Critical women’s health bills are summarized below. Click on the featured links to learn more.

Senate Bill 1538—Mammograms and breast density
District IX and the California Medical Association (CMA) helped modify this bill, which requires women to be notified if their mammogram shows they have highly dense breasts. The bill will be implemented on April 1, 2013. District IX and the American College of Radiology plan to develop materials to assist you in discussing breast density and breast cancer screening with your patients. Click on the above link to access a brochure from the American College of Radiology.

Assembly Bill 2348—Registered nurses and dispensation of drugs
District IX supported this bill allowing registered nurses under physician supervision to dispense certain hormonal contraceptives. Patients who receive these contraceptives are required to have ongoing medical care consistent with national guidelines.

Assembly Bill 2356—Tissue donation
This bill states that single women and lesbian couples attempting self-insemination at home with a donor should be treated the same as a “sexually intimate couple.” Therefore, they should be able to use fresh, non-quarantined sperm. Read additional analysis of this bill.

Senate Resolution 65—Women in pain
This resolution encourages increased awareness and activity to improve the quality of life of women in pain. The CMA Foundation is planning on adding this issue to its existing required CME course. 

Three more bills of note are: Assembly Bill 2530—Inmates in Labor; Assembly Bill 1640—CalWORKs benefits and pregnant mothers; and Assembly Bill 1731—Newborn screening program for congenital heart disease.

Remember, District IX advocates for women to regulatory agencies such as Medi-Cal and the California Board of Pharmacy as well. To stay up to date on the District IX legislative agenda, use our legislative tracking system and “like” the District IX Facebook page.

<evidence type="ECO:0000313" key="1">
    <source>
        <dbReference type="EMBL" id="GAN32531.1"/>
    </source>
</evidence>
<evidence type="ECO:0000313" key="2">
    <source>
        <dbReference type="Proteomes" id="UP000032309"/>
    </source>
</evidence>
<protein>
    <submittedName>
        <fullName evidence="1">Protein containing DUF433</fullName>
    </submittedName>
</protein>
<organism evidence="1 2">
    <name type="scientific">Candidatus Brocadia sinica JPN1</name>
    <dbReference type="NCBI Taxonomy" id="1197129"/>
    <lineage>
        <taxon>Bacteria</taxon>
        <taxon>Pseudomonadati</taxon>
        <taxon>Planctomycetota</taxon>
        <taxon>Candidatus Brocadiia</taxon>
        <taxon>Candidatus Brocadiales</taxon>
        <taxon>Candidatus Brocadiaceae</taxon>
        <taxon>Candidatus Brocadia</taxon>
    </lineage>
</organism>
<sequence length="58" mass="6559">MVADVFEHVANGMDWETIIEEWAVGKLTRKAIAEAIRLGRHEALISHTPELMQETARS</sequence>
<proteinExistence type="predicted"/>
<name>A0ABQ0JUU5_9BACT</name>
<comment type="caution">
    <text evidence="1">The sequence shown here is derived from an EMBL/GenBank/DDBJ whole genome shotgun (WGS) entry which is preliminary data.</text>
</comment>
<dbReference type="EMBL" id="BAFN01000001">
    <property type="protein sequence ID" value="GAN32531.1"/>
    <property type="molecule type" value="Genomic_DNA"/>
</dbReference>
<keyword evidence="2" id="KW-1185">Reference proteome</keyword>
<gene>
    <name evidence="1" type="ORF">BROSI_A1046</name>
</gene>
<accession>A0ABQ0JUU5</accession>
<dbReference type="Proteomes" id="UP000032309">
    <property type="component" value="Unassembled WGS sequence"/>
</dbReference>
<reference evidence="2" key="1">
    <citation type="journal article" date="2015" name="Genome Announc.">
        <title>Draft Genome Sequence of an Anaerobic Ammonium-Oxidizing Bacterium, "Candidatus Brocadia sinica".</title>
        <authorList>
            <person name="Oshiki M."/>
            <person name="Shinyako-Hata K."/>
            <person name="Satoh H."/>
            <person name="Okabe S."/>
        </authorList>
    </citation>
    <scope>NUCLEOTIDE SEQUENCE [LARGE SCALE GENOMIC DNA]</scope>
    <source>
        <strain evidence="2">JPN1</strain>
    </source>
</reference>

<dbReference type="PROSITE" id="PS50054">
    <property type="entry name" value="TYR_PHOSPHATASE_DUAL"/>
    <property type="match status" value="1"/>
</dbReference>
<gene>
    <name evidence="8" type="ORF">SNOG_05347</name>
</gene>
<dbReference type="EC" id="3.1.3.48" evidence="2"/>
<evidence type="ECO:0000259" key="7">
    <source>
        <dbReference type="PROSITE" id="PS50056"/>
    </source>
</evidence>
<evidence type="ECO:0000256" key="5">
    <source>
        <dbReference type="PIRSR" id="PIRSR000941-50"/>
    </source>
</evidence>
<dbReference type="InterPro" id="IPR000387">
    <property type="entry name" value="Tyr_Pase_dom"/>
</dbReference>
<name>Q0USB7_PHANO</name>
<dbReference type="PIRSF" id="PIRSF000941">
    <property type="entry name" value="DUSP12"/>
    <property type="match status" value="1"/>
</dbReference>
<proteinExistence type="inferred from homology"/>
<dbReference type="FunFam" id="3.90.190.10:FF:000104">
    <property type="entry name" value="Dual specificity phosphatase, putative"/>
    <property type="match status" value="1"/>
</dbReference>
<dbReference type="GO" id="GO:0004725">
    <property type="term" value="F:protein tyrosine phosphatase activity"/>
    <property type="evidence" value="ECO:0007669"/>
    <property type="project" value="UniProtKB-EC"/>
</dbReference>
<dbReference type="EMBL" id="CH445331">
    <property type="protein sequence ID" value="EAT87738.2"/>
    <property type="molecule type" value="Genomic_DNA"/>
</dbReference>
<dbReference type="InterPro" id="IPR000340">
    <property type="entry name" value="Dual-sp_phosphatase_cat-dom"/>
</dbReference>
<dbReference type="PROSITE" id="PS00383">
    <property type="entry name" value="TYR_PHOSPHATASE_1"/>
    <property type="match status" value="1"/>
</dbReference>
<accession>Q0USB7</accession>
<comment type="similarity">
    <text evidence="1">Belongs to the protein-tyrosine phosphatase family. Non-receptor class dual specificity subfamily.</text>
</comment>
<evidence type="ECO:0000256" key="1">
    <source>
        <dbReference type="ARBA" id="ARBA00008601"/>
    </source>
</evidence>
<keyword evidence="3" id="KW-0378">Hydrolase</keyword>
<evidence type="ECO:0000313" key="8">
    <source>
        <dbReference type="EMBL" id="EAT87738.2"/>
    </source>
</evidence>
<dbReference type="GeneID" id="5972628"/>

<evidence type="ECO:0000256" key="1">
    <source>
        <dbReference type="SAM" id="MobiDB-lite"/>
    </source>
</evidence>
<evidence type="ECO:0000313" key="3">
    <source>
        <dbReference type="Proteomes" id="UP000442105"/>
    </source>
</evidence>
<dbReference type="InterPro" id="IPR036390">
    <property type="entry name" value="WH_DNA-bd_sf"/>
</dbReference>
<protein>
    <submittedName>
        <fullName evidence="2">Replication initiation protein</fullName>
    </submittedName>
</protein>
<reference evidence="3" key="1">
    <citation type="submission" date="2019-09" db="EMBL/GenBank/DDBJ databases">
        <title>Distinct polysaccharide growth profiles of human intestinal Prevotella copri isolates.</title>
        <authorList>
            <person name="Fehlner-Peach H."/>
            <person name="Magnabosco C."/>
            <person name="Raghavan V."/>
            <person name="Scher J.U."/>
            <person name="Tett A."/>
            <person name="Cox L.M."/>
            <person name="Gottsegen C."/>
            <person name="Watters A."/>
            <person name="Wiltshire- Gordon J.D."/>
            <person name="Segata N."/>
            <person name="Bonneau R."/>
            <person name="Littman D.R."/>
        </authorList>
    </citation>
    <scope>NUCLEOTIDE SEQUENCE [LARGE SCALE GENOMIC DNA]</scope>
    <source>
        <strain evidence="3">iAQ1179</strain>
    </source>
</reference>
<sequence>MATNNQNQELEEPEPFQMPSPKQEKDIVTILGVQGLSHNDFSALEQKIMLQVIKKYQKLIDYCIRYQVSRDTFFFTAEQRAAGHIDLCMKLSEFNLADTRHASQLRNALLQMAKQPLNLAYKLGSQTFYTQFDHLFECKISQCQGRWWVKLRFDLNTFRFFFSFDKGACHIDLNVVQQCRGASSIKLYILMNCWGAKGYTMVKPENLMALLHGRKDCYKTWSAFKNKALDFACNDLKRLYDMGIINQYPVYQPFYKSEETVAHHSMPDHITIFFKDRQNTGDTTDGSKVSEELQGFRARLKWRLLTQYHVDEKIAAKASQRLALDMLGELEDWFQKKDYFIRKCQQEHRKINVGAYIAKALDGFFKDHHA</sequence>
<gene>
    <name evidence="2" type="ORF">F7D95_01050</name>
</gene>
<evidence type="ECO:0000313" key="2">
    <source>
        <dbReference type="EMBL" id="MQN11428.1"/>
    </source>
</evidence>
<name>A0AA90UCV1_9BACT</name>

Adoption 101 for ob-gyns

Dr. John P. McHughJohn P. McHugh, MD, District IX newsletter editor and Section 7 chair

As an ob-gyn, patients come to you for advice on pregnancy, childbirth, and fertility. Your training enables you to assist with the medical aspects of care, but it may leave you unprepared to advise patients considering adoption.

Our 5,000 District IX Fellows play a critical role in helping every woman obtain the information and support she needs. California ob-gyns counsel a tremendous number of women and couples on options for both unplanned pregnancy and infertility. As the largest state in the US, California also has the largest number of in-state adoptions in the nation.

ACOG can help you be more open and prepared to counsel patients on their concerns. Its updated Committee Opinion “Adoption” provides you with recommendations regarding your role in the process. 

A few key highlights are:

  • Physicians should provide information on adoption to appropriate patients
  • Physicians need to inform women in a balanced manner of all reproductive options
  • Physicians should be aware of local resources for adoption
  • Physicians caring for women in labor who are relinquishing their child for adoption should be aware of and supportive of the difficult emotional situation for the birth mother. The physician’s duty is to the birth mother, not the adoptive parents
  • Physicians must not serve as brokers between birth mothers and adoptive parents but should refer all cases to adoption agencies

If you’d like to learn more:

 

District announcements

Ob-GynPAC needs your support

This year, ACOG’s federal political action committee, Ob-GynPAC, raised nearly $1 million from ob-gyns across the country. The PAC supports candidates who support ACOG’s legislative priorities. To continue to advocate for you and your patients and to reach its million-dollar goal, the PAC needs 100% support from District IX Fellows. Learn more and donate today. (You will not be favored or disadvantaged by reason of the amount of your contribution or a decision not to contribute. Contributions from foreign nationals are not permitted.)


Get covered California! An update on the Affordable Care Act

Up to 2 million Californians will be able to purchase health insurance through the exchange created by the Affordable Care Act in 2014 and 2015. In addition, the 3 million Californians currently covered under Medi-Cal will be enrolled in this exchange. Learn more.


Medi-Cal requiring physicians to re-enroll in January

California physicians will soon be asked to re-enroll in Medi-Cal as one of the provisions of the Affordable Care Act. Notices will be sent to business locations on file beginning the second week of January 2013. When you receive a notice, please complete the required documents within 35 days to ensure timely reimbursement. Learn more.